Stockpiled during World War II, Phosgene Oxime (CX; dichloroform oxime) is a potent chemical weapon that poses a threat of exposure; both, alone and with other chemical agents. It is an urticant or nettle agent grouped with vesicating agents due to similar damaging properties; although, it causes more severe damage than other vesicants due to its highly reactive nature. Even though it is the most notorious vesicant with special military and terrorist interests, it is one of the least studied chemical warfare agents with no specific antidote available. Information on its effect on human dermal tissue and absorption is limited, and its mechanism of action is unknown. Well defined animal models of exposure to CX are thus essential to study its skin toxicity and for the development of effective treatments. Thus, the ultimate goal of this proposal is to develop a relevant cutaneous CX exposure mouse injury model to elucidate mechanisms of skin damage by CX and examine its systemic toxic effects with the objective of identifying novel targets for therapeutic intervention and drug development. Our preliminary data show that cutaneous CX vapor exposure (4 min) on to the SKH-1 hairless mouse skin causes edema, erythema, blanching, urticaria and necrosis within 30 min with sustained effects till 8 h post- exposure. The rapid onset of these clinical lesions from cutaneous CX exposure were associated with: a) an increase in apoptotic cell death and p53 phosphorylation indicating a DNA damaging response, b) an inflammatory response associated with i) mast cell degranulation and increase in pro-inflammatory cytokine tumor necrosis factor-? and cyclooxygenase-2, and ii) neutrophil infiltration and an increase myeloperoxidase levels. These results suggest that CX possesses alkylating and nucleophilic properties resembling mustard vesicants that can cause DNA damage and an inflammatory response. The skin urticaria from CX resembles urticaria from frequently caused allergic and non-allergic reactions involving an inflammatorily response mainly via histamine release from mast cells. Additionally, the CX-exposure effects were accompanied with dilatation of peripheral vessels with a robust surge in RBCs in vessels of all the major internal organs, which could cause sudden blood pressure fall, hypoxia and death. Based on these findings, our hypothesis is that CX activates inflammatory and p53-DNA damaging pathways that are potential major contributors of CX-induced skin toxic lesions, and that it causes vasculature dilation and blood congestion in multiple organs resulting in systemic toxicity and mortality.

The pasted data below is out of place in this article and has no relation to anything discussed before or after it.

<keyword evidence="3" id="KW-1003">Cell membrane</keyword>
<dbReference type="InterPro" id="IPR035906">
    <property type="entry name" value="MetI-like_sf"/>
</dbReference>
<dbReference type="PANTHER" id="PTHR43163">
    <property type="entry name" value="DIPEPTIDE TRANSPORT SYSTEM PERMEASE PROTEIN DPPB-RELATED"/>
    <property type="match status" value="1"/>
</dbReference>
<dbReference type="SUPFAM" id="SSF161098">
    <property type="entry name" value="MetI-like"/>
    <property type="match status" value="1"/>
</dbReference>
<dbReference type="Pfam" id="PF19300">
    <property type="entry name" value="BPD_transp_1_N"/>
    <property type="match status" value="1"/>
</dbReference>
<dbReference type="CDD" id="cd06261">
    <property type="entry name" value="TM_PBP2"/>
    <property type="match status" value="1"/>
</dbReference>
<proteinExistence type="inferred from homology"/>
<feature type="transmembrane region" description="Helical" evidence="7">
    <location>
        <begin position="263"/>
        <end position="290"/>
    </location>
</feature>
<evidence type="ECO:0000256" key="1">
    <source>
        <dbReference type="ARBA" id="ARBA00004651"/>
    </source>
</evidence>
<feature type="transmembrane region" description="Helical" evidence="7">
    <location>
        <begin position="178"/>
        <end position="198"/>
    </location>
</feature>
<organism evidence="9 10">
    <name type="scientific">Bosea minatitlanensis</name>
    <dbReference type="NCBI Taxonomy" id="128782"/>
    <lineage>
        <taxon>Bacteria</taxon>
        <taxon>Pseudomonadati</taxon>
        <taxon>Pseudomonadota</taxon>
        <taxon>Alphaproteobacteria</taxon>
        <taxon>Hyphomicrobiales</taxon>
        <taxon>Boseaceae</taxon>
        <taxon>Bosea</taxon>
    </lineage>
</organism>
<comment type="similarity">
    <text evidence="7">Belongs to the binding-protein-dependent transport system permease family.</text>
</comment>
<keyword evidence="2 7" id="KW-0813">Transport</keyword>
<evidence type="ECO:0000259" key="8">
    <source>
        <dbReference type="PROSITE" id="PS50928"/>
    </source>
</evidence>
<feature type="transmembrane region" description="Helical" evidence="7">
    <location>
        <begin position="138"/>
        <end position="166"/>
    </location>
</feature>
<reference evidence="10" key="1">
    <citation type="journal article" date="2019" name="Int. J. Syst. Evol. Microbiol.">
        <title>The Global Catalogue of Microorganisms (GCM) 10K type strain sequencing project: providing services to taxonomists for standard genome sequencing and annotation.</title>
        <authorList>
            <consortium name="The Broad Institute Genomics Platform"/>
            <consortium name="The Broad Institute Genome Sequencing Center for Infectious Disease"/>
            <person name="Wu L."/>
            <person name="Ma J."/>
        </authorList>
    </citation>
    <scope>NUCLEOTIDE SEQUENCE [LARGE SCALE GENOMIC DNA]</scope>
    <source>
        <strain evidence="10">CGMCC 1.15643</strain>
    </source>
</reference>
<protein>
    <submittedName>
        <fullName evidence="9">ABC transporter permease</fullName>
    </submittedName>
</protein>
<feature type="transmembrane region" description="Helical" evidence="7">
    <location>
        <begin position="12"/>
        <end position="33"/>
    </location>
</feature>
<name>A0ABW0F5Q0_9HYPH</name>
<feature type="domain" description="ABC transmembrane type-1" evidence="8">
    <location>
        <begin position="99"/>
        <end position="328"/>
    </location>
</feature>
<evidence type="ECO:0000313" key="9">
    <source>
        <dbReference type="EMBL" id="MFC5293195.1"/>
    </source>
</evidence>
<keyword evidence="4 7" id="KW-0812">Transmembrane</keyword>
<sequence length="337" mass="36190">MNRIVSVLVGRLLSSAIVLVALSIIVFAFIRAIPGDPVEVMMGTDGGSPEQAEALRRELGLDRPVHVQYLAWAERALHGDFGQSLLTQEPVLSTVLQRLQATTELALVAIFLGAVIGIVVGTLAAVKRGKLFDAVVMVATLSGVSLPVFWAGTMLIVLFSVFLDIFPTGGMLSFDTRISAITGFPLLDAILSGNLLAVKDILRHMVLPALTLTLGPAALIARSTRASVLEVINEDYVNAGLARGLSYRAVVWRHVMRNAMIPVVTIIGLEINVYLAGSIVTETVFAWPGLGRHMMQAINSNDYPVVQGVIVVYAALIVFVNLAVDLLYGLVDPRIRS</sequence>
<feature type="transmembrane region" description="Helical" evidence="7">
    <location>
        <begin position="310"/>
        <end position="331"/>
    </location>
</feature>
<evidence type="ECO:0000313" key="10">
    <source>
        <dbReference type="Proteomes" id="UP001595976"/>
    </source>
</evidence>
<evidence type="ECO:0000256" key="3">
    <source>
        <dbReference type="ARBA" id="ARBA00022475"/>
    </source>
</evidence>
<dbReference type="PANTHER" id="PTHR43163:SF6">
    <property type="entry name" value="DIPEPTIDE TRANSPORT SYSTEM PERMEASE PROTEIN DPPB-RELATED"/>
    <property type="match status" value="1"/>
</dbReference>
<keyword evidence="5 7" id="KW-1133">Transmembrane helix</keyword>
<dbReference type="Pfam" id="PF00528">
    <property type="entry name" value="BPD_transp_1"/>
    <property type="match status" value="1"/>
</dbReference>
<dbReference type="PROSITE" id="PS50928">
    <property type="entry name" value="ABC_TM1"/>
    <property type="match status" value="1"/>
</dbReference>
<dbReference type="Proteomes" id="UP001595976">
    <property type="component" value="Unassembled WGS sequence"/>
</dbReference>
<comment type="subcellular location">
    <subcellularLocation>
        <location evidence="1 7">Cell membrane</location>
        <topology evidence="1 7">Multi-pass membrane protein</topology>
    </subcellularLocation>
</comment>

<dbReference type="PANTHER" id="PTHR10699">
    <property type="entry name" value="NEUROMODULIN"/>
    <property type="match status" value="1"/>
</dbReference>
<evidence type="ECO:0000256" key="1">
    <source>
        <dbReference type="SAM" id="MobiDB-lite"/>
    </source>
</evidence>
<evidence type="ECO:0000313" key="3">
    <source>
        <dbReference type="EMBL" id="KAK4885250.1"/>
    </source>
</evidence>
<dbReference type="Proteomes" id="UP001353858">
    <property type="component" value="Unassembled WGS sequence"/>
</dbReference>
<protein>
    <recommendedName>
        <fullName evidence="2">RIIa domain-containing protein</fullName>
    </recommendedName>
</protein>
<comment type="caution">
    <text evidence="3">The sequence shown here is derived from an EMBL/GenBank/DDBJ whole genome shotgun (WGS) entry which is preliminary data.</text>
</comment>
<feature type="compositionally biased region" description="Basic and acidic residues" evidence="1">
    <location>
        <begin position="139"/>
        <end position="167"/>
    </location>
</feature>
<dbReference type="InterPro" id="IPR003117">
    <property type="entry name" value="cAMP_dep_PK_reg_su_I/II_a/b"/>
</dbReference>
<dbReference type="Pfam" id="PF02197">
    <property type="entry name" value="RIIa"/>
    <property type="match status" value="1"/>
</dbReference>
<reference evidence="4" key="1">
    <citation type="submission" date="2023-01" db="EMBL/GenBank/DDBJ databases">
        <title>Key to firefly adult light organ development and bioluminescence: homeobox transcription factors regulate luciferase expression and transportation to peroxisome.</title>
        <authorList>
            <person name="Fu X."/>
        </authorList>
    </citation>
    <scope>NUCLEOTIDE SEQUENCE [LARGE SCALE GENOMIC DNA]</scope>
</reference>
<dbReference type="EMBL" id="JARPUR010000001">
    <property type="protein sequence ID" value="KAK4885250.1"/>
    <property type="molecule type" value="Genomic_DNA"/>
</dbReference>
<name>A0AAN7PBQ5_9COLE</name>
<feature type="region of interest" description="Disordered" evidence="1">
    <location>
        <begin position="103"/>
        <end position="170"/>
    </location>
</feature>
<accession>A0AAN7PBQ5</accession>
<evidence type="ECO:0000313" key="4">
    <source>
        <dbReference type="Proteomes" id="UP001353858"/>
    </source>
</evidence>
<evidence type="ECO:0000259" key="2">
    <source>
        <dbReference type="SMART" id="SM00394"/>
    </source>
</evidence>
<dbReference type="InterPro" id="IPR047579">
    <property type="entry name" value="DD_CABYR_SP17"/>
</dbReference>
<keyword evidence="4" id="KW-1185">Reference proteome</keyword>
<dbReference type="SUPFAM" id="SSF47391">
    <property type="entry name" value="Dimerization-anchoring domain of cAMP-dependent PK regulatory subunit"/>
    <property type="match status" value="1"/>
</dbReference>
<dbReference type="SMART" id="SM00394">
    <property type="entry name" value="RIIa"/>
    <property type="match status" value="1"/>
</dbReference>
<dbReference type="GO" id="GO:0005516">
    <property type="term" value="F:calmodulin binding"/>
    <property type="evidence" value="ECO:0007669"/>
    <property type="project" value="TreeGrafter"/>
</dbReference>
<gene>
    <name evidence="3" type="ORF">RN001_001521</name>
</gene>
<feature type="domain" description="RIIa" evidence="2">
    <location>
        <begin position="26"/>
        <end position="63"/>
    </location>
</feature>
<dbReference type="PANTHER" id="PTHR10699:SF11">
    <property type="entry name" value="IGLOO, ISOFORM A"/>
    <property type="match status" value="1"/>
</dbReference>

Specific aims proposed to test this hypothesis are: 1) Characterize and establish CX- induced in vivo rodent skin injury model following its cutaneous exposure, and identify associated mechanism/s of action; and 2) examine systemic toxic effects and related mortality from CX cutaneous exposure. We anticipate that our studies would establish skin and systemic injury biomarkers of acute CX exposure that can be employed for screening therapies for the rescue of skin injuries and mortality by CX.
Phosgene oxime (dichloroform oxime, CX; Cl2CNOH), classified as a vesicating agent, is a potent urticant chemical weapon which was first synthesized in 1929 and stored during World War II. Compared to other vesicants, CX causes bewilderingly rapid effects on the skin, eye and mucus membranes including instant pain and prompt penetration. Even though it is considered the most harmful vesicant with real military and terrorist threat potential that can be used for rapid incapacitation and death, very little is known regarding the toxic effects of CX following its cutaneous exposure and its mechanism of action is unknown. Studies are proposed in this application to address that CX activates inflammatory and p53-DNA damaging pathways that are potential major contributors of CX-induced skin toxic lesions, and that it causes vasculature dilation and blood congestion in multiple organs resulting in systemic toxicity and mortality. Completion of our studies would potentially have a profound impact on understanding the molecular mechanism of CX cutaneous toxicity with significant translational implications towards designing therapeutic intervention strategies.
|Goswami, Dinesh Giri; Agarwal, Rajesh; Tewari-Singh, Neera (2018) Phosgene oxime: Injury and associated mechanisms compared to vesicating agents sulfur mustard and lewisite. Toxicol Lett 293:112-119|